Wembley witnessed a Three Lions masterclass as Germany fell to the sword, courtesy of goals from Raheem Sterling and Harry Kane.

With so much to unpack, let’s jump right into it with our 4 talking points from England vs Germany.

Raheem The Dream

As everyone did their best Gareth Southgate impressions before even a ball was kicked at the Euros, Raheem Sterling’s inclusion was an unpopular one in and amongst the unmissable array of line-ups. 3 goals and 4 games later, not a soul would tell you that he hasn’t been England’s standout player at Euro 2020.

And despite clear instructions drilled into the Three Lions to sit back and soak the German pressure, Sterling wasn’t throwing his arms in the air for the lack of service and attacking endeavor. Instead, he willfully took the onus and constantly drove at the German midfield and backline, roaming into central areas and forcing the opposition into fouls.

When you’re pacy enough to become an Olympic athlete and you’ve got feet so quick defenders only see a blur before you leave them for dead, you’re as close to unstoppable and that’s defining Raheem Sterling in a nutshell and certainly against the Germans.

But it was in the 75th minute when Raz proved once again why Wembley really is his back garden. Holding his run like any seasoned goalscorer as he was perfectly positioned between the German centre-halves, Sterling latched onto an inch-perfect Luke Shaw cross and made a nation dream once again.

But in case you missed it, Sterling started and finished the move.

At Euro 2016, there were England fans signing a petition to send this lad home mid-tournament. 5 years later, the same lad’s a national treasure.

The Kimmich-Gosens weapon was Germany’s worst kept secret

Joshua Kimmich and Robin Gosens were Portugal’s kryptonite to an unfathomable degree. And they were in sync to the point where you’d question why the pair weren’t at their brutal best against the French? The English had reasons to be wary.

On the other hand, you really didn’t have to be Gareth Southgate to realize that Germany’s wing-backs are quite easily their biggest threat.

Southgate did his due diligence, with Trippier and Shaw stationed just to deal with Kimmich’s incredible switches of play and Gosens’ first-time fizzed deliveries. And unsurprisingly, the German wing-backs had no answers.

Worryingly enough for Jogi Löw, their biggest threat was their only threat and it was snuffed out as his side were blatantly out of ideas going forward. Barring a couple of through balls and a gilt-edged Thomas Müller miss (gifted to him after a Sterling back pass), this was a limp display going forward.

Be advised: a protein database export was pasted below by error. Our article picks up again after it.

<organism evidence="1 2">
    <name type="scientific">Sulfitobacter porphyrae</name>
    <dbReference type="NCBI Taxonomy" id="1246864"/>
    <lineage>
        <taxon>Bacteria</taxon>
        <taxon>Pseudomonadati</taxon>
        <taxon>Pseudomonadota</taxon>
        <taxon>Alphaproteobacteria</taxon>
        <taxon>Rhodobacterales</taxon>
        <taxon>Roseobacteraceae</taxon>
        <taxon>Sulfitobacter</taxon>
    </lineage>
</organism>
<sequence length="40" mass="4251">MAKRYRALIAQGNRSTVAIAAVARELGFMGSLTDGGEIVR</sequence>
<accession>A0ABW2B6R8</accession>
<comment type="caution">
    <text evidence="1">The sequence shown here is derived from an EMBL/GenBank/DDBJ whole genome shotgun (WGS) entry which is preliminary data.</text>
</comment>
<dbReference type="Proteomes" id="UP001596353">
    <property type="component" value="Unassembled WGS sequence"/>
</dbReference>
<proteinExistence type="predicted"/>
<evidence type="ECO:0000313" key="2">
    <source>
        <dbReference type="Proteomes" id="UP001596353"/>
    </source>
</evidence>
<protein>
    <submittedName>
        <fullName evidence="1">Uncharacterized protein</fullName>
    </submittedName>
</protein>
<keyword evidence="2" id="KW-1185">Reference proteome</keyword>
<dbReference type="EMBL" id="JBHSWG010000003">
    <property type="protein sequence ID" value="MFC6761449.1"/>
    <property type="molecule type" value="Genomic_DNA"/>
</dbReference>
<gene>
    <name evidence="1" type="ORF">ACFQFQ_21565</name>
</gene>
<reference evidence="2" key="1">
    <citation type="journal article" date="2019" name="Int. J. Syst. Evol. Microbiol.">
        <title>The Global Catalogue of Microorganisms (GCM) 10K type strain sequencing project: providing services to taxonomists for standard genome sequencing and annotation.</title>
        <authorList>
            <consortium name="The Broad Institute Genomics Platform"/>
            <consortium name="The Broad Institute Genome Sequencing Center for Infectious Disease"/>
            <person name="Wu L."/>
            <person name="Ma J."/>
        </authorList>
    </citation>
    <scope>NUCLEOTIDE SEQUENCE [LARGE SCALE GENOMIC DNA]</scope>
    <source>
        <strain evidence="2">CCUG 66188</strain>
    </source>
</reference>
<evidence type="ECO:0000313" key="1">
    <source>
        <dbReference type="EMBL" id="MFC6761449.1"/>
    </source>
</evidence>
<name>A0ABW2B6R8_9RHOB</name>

Predictable and a serious lack of cutting edge, imagine saying that about Germany.

A Southgate tactical masterclass

What redemption looks like

Yes, the football has been sleep-inducing at times. Yes, the selections have been downright bizarre during others. But against Germany, with the nation’s hopes pinned on England finally doing the business after a nightmarish 18 months, Gareth Southgate got it spot on and how.

Amidst so much of the narrative being built around how being “brave” was key and the “Wembley factor”, playing the likes of Jack Grealish, Jadon Sancho, Marcus Rashford and basically every unreal attacker the Three Lions have in the bank, Southgate embraced a 3-4-3. It’s all well and good being expansive but ultimately, conservative football wins you major tournaments.

Ask Fernando Santos and Didier Deschamps. And especially when Kimmich and Gosens have mayhem on their minds.

Kieran Trippier and Luke Shaw’s inclusions ahead of an extra attacker were on the money as Germany’s feared wing-backs looked as harmless as devastating as they were against Portugal. Harry Maguire’s Man of The Match display is testament to the fact that the English were unplayable defensively while Kyle Walker and John Stones were excellent once again.

Playing a 5-3-2-1 deep block, Die Mannschaft had no spaces to run into for the rapid Timo Werner as well as the space invaders collective in Thomas Müller and Kai Havertz. Hoofing in aimless crosses was Germany’s MO while England were comfortable in being patient and going for the kill after playing the waiting game, courtesy of Jack Grealish which was an obvious, yet perfectly timed substitution from Southgate.

All in all, Wembley witnessed a conservative, calculated and clinical England and that’s all down to Southgate’s masterplan.

Germany will be happy to see the back of Löw

“Everybody in Germany will thank him for all he has done but there’s also a sigh of relief that something new starts.”

Veteran journalist, Uli Köhler summed up what every German fan was feeling in a sentence.

Tactically, Löw well and truly has run his course as you’ll struggle to find a Die Mannschaft side so devoid of ideas. While Germany punched above their weight in finishing 2nd in the Group of Death, their performances against Hungary and especially England when it was crunch time tell you the masterclass against Portugal was a bit of a one-off.

As highlighted before, Löw’s masterplan should have been much more than “it’s Kimmich and Gosens or bust” as the Germans looked underprepared and lacked a true identity after stumbling onto a secret recipe for potential success.

And you can tell a manager is losing his grip on things when the blame game starts, as it did after the German gaffer singled out Thomas Müller and Timo Werner for missing chances.

Hansi Flick awaits his succession and so does every German as they thank Joachim Löw for 15 years at the helm and of course, all the memories.

But it’s better to say goodbye sometimes, especially if it’s 7 years too late.

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